It is in the kitchen that I find myself on a Saturday morning, gripping a mug of good coffee, overthinking. We’ve squeezed seventeen people into a beach house, and so I’m surrounded by the coffee drinkers, those of us lingering around the counter as people have started to spread out – some on couches with fuzzy blankets and guitars, some around tables with card games, some zipping up jackets to walk to the beach.

 

As the conversation begins to wind down, I quietly slip out of the kitchen, grab my Bible and journal, and find a place alone outside, to think and pray and read and cry silent tears, if they’ll come.

Continue reading “West-Coast Grace: resting in His presence.”

Unfiltered: because the world needs more vulnerability.

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i.

 

It has been much too long since I have sat myself down to write. In the past months, exhausting and chaotic as they have been, I have lived.

 

I have mourned things that would never come to be. I have both sat on the floor of my room sobbing for hours, as well as driven myself to the beach in the middle of winter to dance with joy, alone on the shore, letting my feet be tickled by the ocean waves.

 

I have spent countless hours with friends, working through relationship issues and talking through breakups. I have attended Bible studies, and I have made too many commitments. I have scrubbed floors and washed thousands of dishes and cooked too many complicated dinners.

 

I have stayed up late to get work done, and gotten up with the sun some mornings. I have slept through too many of my alarms, eaten too much ice cream, spent too many hours on social media, and then realized how empty I really felt.

 

I have gotten on planes and braved hours of traffic to hug precious friends from all over, and have gone to coffee shops by myself and pored over my laptop with an overpriced cappuccino trying to force myself to absorb information. I have passed exams, and I have failed them. I have lived up to my own expectations, and I have failed myself too.

 

I have lived with a free and contented heart, rejoicing in both the goodness of God and the sweetness of my circumstances, and I have laid in bed late at night and realized the depression I thought I had beat and the loneliness that came along with it never truly went away.

 

I have prayed apathetically and worshiped sporadically. I have studied the Bible intensely, and I have pleaded with God wildly.

 

I have read books. I have gone exploring. I have lost people I was holding too tightly onto, and have grieved over the people I have disappointed.

 

And in all of that, through the joys and the sorrows, I have become exhausted – too tired to let myself think, but in not letting myself contemplate, become even more drained with the seemingly meaningless chaos my life has consisted of. Continue reading “Unfiltered: because the world needs more vulnerability.”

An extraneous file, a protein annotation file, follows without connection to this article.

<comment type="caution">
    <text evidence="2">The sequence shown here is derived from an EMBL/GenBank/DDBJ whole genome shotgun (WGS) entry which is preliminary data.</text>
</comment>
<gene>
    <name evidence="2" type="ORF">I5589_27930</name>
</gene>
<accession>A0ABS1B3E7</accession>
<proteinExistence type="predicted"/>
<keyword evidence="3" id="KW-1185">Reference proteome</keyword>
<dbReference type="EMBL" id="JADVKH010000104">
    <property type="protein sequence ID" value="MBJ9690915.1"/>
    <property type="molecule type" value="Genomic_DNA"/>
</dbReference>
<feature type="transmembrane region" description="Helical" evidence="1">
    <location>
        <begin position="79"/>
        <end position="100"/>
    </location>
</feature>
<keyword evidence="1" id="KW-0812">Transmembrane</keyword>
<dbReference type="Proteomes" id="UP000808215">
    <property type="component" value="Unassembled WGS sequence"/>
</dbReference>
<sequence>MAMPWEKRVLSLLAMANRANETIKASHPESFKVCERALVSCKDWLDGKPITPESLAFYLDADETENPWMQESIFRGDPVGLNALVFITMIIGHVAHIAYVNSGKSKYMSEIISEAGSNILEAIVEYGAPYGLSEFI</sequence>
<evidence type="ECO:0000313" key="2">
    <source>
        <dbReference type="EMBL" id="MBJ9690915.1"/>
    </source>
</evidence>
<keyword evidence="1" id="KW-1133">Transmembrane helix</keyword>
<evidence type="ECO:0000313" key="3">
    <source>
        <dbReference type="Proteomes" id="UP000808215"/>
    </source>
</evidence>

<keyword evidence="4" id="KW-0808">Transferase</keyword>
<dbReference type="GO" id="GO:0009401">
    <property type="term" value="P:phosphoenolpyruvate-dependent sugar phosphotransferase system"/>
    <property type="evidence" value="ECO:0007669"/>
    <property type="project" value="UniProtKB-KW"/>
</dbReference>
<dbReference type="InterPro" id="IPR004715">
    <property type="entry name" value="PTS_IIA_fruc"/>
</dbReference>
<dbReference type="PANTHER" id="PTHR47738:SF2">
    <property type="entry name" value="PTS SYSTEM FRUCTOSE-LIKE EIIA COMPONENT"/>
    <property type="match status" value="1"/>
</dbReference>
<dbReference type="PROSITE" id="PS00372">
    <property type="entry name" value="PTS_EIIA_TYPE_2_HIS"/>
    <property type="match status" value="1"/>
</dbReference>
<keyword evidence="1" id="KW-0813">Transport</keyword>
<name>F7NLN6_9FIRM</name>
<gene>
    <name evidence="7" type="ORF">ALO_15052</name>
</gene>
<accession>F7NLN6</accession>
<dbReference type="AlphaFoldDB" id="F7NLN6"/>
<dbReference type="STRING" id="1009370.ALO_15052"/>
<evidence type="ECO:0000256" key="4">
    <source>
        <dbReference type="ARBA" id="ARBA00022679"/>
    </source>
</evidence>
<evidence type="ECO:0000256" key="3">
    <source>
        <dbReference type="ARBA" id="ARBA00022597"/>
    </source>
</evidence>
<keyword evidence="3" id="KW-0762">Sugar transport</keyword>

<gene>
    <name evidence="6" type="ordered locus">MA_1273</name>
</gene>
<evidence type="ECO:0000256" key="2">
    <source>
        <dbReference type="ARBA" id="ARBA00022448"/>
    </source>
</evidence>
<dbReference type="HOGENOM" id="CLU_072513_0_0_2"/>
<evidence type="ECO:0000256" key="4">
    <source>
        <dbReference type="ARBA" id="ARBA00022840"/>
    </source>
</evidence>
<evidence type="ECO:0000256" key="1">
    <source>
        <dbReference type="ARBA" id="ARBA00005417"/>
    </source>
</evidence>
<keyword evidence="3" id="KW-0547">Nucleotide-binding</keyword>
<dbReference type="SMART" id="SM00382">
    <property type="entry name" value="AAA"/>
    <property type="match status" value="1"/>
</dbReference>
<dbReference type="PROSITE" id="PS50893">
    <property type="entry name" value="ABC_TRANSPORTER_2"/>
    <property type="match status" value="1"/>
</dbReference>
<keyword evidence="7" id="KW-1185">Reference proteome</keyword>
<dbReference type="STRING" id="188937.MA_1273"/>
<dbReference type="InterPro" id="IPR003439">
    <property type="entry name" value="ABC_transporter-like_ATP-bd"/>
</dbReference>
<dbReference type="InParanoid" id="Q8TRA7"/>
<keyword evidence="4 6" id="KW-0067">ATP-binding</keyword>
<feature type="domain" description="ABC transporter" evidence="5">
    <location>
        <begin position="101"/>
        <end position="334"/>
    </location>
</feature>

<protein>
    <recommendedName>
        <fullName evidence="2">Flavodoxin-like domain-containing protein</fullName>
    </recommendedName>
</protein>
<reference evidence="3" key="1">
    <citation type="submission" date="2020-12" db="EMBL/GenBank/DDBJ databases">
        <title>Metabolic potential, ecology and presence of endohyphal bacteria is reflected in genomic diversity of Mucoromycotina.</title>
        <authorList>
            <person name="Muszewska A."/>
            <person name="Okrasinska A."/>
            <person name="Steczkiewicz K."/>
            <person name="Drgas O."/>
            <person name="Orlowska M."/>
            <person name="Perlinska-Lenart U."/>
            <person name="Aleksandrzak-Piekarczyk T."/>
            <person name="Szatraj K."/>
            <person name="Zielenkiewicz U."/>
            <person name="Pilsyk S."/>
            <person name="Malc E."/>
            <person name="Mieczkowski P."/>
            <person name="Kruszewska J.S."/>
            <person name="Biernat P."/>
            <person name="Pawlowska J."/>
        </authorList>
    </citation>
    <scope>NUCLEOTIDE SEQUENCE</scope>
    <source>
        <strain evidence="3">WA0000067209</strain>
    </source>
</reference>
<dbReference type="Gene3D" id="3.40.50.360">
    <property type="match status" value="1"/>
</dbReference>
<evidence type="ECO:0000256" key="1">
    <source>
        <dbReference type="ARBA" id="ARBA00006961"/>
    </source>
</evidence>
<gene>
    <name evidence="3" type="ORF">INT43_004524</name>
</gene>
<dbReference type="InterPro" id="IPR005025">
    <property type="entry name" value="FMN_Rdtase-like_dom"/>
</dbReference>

Cry, Pray, Trust: for when you’re stuck in a season of waiting and need a reminder of God’s faithfulness.

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Sometimes all you can do is cry, and pray, and wait. And trust that God is in control, even when it takes every ounce of faith inside you to catch even a glimpse of that.

 

*

 

I wish I could say I spend my New Year’s Eve in a glamorous way. I didn’t.

 

At 10 pm on Sunday night, my family went to bed, and I washed dishes alone, in my kitchen. I played a worship album two times over, and fell to my knees and cried all the tears I’d been holding in for a week. I prayer journaled and dedicated my year to Jesus, and tiptoed into my living room to watch the ball drop in the darkness of my house, holding a flute of formerly-sparkling cider.

 

3…2…1…and, it’s 2018. Everyone celebrate with your friends and lovers, but I’m still over here alone. I flicked on Netflix to numb my thoughts, and played that worship album again as I drifted off to sleep.

 

*

 

God is faithful. The words echo in my head, and as I think about one word that would define 2017, it’s that one – faithful.

 

Over and over, God spoke. Both in the loud and in the quiet, in rooms full of worshipers and in the solitude of my bedroom, He confirmed those three little words, time and time again – I. Am. Faithful.

 

Gracious, good, perfect God, remind me again what Your faithfulness looks like, won’t you? Because I’m stuck in a long, hard season of waiting right now, like I’m teetering on the edge of a cliff, and gravity hasn’t yet decided if I’m going to stay or if I’m going to fall. Oh, how I need you.

Continue reading “Cry, Pray, Trust: for when you’re stuck in a season of waiting and need a reminder of God’s faithfulness.”